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Metcalfe, Lawmakers Urge President Trump to Shield States from Federal Real ID Mandate




HARRISBURG — Pennsylvania House State Government Committee Majority Chairman Daryl Metcalfe (R-Butler) and 115 other state lawmakers sent the following letter to President Donald Trump in response to the June 6, 2017, federal government deadline to comply with the requirements of the REAL ID Act.


“Dear Mr. President:


“Congratulations on your election to the Office of President of the United States.  We look forward to working with you and your administration to make America great again.


“We are writing to you regarding a matter of great concern to a number of Americans—implementation of the federal REAL ID Act—and we are respectfully asking you to work with the states and the U.S. Congress to resolve the constitutional issues that this law has raised and relieve the states of the massive cost that this law has burdened taxpayers with throughout our nation.


“You may be aware that the U.S. Department of Homeland Security (USDHS) made recent announcements regarding the status of Pennsylvania driver’s licenses and non-driver ID cards in relation to the REAL ID Act.  In October, USDHS notified Pennsylvania that state residents would face new restrictions in entering federal facilities and boarding domestic airline flights because our driver’s licenses and the non-driver IDs issued by our Department of Transportation (PennDOT) are not considered to be in full compliance with requirements established by the federal REAL ID Act.


“While the October announcement indicated that Pennsylvania would not receive a renewed REAL ID extension at that time, the USDHS has since granted the Commonwealth a limited extension.  Pursuant to this extension, dated January 19, citizens of the Commonwealth will not be able to use their driver’s license to access nuclear power plants, military bases and secure federal buildings after June 6, 2017.  The prior USDHS announcement regarding use of Pennsylvania driver’s licenses to board domestic commercial flights remains in place.  Thus, Pennsylvanians will not be able to use their driver’s licenses to get through airport security starting January 22, 2018, unless USDHS provides another extension or announces that the Commonwealth is in compliance.


“While we have concerns regarding the practical impact of these announcements on our constituents’ ability to enter federal facilities and board domestic flights, we also have continuing objections to the REAL ID Act.  The Pennsylvania General Assembly voiced its objections to this federal mandate in a very concrete way by enacting Act 38 of 2012, the REAL ID Nonparticipation Act. This law bars the Governor of Pennsylvania and PennDOT from participating in REAL ID.  [Note: the vote in the state Senate was unanimous; the state House vote was 189-5].


“Opposition to the federal REAL ID Act in Pennsylvania has been based on the following concerns:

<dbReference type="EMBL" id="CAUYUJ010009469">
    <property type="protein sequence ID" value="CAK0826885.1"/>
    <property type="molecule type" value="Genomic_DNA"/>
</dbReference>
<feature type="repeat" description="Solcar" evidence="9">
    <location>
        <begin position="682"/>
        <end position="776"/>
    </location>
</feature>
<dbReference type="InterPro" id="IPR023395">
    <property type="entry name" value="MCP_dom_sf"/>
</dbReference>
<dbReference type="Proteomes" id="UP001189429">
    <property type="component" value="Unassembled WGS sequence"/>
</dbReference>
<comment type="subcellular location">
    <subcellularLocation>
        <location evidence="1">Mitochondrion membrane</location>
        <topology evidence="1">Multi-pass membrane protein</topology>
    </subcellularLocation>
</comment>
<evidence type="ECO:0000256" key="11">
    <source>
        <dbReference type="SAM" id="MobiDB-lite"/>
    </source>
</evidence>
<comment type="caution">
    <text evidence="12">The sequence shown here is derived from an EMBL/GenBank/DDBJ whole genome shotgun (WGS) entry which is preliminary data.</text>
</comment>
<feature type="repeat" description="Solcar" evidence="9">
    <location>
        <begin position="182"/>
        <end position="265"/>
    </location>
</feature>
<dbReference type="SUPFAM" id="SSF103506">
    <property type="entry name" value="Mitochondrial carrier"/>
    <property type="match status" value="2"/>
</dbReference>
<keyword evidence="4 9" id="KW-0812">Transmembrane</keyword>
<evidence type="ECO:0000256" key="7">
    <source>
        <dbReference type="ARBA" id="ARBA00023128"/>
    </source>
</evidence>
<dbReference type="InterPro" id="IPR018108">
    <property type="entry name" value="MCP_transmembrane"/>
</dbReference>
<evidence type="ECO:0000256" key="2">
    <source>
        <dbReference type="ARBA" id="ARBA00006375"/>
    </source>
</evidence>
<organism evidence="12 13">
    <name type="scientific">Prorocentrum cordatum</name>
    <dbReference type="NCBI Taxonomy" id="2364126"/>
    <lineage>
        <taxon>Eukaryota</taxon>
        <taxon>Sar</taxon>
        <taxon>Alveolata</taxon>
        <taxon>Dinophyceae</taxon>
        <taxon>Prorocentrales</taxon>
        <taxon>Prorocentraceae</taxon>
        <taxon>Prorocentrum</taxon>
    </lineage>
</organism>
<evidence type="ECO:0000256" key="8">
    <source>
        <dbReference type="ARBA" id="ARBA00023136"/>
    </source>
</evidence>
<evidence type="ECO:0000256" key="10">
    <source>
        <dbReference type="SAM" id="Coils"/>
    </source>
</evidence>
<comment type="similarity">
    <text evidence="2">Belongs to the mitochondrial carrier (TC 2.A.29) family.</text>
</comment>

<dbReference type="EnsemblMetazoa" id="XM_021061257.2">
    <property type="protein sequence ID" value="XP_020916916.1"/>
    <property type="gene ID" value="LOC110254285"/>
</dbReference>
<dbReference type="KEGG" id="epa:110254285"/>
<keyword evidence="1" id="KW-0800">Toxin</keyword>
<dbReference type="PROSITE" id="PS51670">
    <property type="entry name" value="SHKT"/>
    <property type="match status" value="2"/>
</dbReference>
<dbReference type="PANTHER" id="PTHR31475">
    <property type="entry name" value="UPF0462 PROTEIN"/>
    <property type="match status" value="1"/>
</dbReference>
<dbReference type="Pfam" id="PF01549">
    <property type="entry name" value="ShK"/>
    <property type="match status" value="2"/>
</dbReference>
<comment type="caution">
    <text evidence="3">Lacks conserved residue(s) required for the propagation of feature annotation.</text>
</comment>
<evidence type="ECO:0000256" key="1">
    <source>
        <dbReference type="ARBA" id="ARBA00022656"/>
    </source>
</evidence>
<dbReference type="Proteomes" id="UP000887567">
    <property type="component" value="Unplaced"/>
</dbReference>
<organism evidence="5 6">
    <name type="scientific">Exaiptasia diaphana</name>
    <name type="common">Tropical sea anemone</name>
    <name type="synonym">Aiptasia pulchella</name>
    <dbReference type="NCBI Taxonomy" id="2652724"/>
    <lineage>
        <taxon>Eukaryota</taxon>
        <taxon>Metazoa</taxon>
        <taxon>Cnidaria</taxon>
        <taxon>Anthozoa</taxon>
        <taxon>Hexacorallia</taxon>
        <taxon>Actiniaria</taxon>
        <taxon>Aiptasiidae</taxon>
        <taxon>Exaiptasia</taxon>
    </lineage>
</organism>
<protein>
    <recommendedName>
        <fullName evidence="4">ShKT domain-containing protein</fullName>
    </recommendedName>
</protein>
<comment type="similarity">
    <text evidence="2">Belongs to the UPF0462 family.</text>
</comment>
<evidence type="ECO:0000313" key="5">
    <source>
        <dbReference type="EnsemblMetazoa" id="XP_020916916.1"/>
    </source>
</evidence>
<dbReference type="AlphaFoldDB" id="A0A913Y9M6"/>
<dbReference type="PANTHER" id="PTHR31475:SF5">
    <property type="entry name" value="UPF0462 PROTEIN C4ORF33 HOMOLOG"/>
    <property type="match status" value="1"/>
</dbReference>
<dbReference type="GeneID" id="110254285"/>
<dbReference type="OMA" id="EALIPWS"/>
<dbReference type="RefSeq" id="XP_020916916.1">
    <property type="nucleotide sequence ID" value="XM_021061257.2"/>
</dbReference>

• States’ Rights – States have been the exclusive regulator of driver licensing and have instituted their own regulations and policies regarding the issuance of licenses and safety information, and other aspects of transportation policy administration.  The Tenth Amendment establishes that ‘[t]he powers not delegated to the United States by the Constitution, nor prohibited by it to the states, are reserved to the states respectively . . . .’ By ‘federalizing’ driver licensing the REAL ID Act usurps this power which has been reserved to the states.
  • Cost – The REAL ID Act imposes a significant unfunded mandate on the states.  The National Conference of State Legislators (NCSL) estimated that REAL ID implementation costs over 5 years nationwide could be as much as $11 billion. PennDOT has received $5.4 million in federal grants to assist with REAL ID requirements. However, a fiscal analysis of Act 38 of 2012 estimated the initial start-up costs to fully implement REAL ID would be $141 million.  Additionally, when Act 38 was enacted it was anticipated that REAL ID would impose $39 million in additional, annual operational costs on the Commonwealth.(These costs are expected to increase the price tag of a Pennsylvania driver’s license by a substantial amount).
  • Burden on Citizens – Pennsylvanians will be required to visit a PennDOT facility upon their first renewal after REAL ID compliance, and to produce a certified, raised-seal birth certificate and two proofs of address bearing the person’s name, such as a utility or mortgage bill.  This will need to be done at 16-year intervals, and upon any change of address regardless of how long the individual has been a licensed driver in the Commonwealth.
  • Privacy – The REAL ID Act creates a national identity registry by requiring the personal data of every person with an ID to be available to each state and U.S. territory. Accessibility to such personal data could increase the potential for fraud and identity theft.

“Given that the REAL ID Law inserts the federal government into a power reserved to the states, we believe that Congress had no constitutional authority to be involved in drivers’ licensing. Despite this intrusion, Pennsylvania has improved the security of our driver’s licenses and non-driver ID cards.  In a September 2016 letter to PennDOT, USDHS confirmed that the Commonwealth had taken 33 specific steps to enhance ID security.


“We are respectfully requesting that you assist us in resolving the constitutional and cost issues associated with the REAL ID Act by directing your administration to reexamine the application of its burdensome provisions and encouraging the United States Congress to make changes to the law.


“We thank you for your consideration and greatly appreciate your time and attention to this important matter of mutual concern.”




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